This is a guest article by Learning Service Intern Kayley Gould, on how even large well-funded development projects can fail if they don’t prioritize learning.

This past spring, I took an Environmental Anthropology course focused on environmental justice and water scarcity. As part of the project, I worked with an organization to research the World Bank’s 2030 Water Resources Group. What confused me the most was learning about all of the initiatives companies like Nestlé and Coca-Cola were engaged in to build wells and provide clean water while they also contribute water scarcity through their unsustainable water practices. On one hand, I was glad these companies were giving back and helping communities, even if it was mostly because it would earn them more power to decide water policy. However, on the other hand, I was unsure of how effective their donations were, and I knew they were probably only giving back to protect their image.

I was interested in learning more about what happens when outside companies and volunteers come into a community to build wells, which led me to the PlayPump debacle.

In 2006, the United States government partnered with PlayPumps international to build 4,000 PlayPumps. The idea behind the project was to bring clean drinking water to communities powered by children’s play. The children would play on a merry-go-round, and in turn, the circular movement would pump water. The project was endorsed by George and Laura Bush as well as celebrities like Jay-Z, bringing a large amount of attention and funding to the initiative. By 2010, PlayPumps had raised over $60 million.

While thought of as a revolutionary idea at first, the PlayPumps led to controversy and challenges. To begin, in order to meet the daily requirement of water for the proposed 10 million people, children would have to play continuously for more hours than are available in a day. Additionally, in times of extreme weather, and when children are busy at home or in school, there would not be any water available. Since constant “play” was required, children could be exploited to ensure enough water is produced.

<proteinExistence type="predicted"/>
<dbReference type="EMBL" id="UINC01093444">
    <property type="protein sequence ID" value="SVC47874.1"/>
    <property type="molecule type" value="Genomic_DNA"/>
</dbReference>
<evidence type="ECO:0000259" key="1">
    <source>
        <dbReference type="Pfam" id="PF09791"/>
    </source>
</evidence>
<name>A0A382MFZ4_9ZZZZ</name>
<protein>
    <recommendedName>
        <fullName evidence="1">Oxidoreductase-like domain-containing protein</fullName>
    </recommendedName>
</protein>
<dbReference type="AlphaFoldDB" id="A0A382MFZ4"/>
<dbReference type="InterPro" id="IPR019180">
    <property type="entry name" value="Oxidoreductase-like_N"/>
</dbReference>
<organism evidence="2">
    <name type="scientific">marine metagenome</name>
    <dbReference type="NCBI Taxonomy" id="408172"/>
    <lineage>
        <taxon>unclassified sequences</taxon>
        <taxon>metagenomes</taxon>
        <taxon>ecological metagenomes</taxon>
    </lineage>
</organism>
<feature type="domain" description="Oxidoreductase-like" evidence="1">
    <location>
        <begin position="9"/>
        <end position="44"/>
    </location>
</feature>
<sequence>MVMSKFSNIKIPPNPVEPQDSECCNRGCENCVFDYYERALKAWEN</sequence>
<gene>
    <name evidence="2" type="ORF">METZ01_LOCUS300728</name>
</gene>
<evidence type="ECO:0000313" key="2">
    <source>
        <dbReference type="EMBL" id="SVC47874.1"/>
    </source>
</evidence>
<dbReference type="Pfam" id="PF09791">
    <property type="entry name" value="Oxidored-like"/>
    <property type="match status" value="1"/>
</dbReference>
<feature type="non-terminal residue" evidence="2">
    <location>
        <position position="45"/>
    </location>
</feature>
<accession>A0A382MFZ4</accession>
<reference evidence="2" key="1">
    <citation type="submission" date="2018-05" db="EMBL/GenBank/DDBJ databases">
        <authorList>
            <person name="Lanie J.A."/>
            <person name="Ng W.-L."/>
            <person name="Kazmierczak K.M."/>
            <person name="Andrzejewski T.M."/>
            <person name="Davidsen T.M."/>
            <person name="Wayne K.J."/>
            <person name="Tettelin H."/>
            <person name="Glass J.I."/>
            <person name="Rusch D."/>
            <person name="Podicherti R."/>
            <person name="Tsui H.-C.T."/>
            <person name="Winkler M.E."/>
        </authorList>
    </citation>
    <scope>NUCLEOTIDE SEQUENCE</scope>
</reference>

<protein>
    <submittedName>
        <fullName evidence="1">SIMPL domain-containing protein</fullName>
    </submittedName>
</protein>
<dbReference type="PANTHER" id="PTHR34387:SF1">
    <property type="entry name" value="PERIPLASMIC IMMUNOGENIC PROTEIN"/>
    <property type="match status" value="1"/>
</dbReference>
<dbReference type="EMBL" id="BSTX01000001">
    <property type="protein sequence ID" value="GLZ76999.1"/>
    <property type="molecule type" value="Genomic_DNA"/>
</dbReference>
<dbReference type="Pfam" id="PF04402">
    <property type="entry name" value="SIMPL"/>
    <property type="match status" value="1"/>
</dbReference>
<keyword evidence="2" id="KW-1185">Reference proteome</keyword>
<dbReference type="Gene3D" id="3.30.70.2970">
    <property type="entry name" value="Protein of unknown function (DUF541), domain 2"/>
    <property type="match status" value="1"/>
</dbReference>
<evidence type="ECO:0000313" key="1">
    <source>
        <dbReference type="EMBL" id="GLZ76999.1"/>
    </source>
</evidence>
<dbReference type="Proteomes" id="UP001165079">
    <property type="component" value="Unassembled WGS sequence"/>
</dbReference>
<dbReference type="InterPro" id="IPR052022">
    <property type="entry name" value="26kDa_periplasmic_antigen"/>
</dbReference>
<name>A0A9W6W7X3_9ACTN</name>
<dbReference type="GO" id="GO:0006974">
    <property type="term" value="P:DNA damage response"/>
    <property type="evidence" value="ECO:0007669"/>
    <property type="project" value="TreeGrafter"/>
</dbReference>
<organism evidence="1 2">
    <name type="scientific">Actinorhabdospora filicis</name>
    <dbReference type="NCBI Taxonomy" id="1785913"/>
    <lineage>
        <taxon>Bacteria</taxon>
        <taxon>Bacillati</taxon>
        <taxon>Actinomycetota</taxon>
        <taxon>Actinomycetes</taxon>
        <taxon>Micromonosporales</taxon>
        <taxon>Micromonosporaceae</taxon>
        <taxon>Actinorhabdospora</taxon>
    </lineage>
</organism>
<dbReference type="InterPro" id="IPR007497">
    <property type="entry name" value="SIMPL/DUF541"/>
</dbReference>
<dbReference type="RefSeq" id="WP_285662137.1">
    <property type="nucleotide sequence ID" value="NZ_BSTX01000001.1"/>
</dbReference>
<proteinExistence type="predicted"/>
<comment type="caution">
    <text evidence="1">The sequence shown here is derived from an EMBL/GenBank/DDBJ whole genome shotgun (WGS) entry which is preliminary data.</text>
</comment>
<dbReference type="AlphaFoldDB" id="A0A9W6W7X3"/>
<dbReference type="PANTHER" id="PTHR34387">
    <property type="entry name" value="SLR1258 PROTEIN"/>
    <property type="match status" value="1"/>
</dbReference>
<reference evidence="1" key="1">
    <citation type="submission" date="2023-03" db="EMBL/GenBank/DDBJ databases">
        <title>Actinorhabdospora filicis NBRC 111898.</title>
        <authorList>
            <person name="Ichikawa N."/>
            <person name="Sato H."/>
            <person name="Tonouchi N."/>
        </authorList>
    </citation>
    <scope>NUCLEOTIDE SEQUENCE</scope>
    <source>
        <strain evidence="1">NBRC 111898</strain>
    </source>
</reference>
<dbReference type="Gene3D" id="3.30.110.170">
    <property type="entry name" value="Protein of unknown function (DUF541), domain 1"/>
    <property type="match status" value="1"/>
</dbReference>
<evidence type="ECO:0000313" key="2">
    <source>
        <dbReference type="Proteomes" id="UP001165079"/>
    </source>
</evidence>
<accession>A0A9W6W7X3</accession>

In 2010, “Frontline” went to the schools where PlayPumps were installed and found that the women in the village were taking turns using the pumps, and in one place they visited, children were being paid to “play” with the pump. Additionally, WaterAid found that for the cost of one Playpump, four traditional wells could be built. Traditional wells are not only cheaper but also more sustainable.

Further, many of the communities where these PlayPumps were installed were not consulted before installation. The organization simply came in and replaced their existing handpumps, even if they were functioning. Often, organizations and volunteers come in with a “solution” that does not adequately address the root problem and fails to perform as expected. In many areas, the lack of available drinking water is due to the polluted groundwater that these wells pull from. In 2004, UNICEF estimated that up to a million people were consuming arsenic through their water source.

Additionally, in 2017, researchers discovered that almost half of the installed wells were no longer working and only a quarter of them provided enough safe drinking water for the communities. Further, they discovered over one billion dollars has been spent on wells that no longer work. One of the reasons wells fail is due to lack of maintenance. When volunteers come in for a one-time service project building a well, their efforts will have a short-lived impact unless they stay engaged in the project and make sure the well receives proper attention and care.

Even if the wells worked efficiently, PlayPumps would only be effective in areas with large supplies of groundwater and with correct infrastructure. Without sufficient water, a PlayPump does not alleviate any water scarcity and will only be effective for a limited time. A little over a year after the pumps were installed, UNICEF found the PlayPumps abandoned and a quarter of them already needed to be repaired.

PlayPumps are a great example of a well-intentioned idea that failed to produce the desired result and instead created unintended consequences. While the creators of this initiative had the best intentions in mind, they did not take the time to think through the possible negative externalities of the installations. Fortunately, the creators of PlayPump learned from their mistakes. They apologized, abandoned the PlayPumps, and instead focused on getting access to running water in schools. While it is admirable they were able to admit their shortcomings and adapt their approach, if they had taken the time to learn from the communities and ask what would help local villages the most instead of assuming they had the best solution, the negative effects from this project could have been avoided and many more people could have been helped.

Kayley Gould is an undergraduate at Stanford University studying English and Education and an intern for Learning Service. She has been volunteering her whole life and became passionate about the ethics of volunteering during a research project in high school. She hopes to share what she has learned through her volunteering and research in order to help people make their volunteer projects the most educational, effective, and rewarding experiences possible.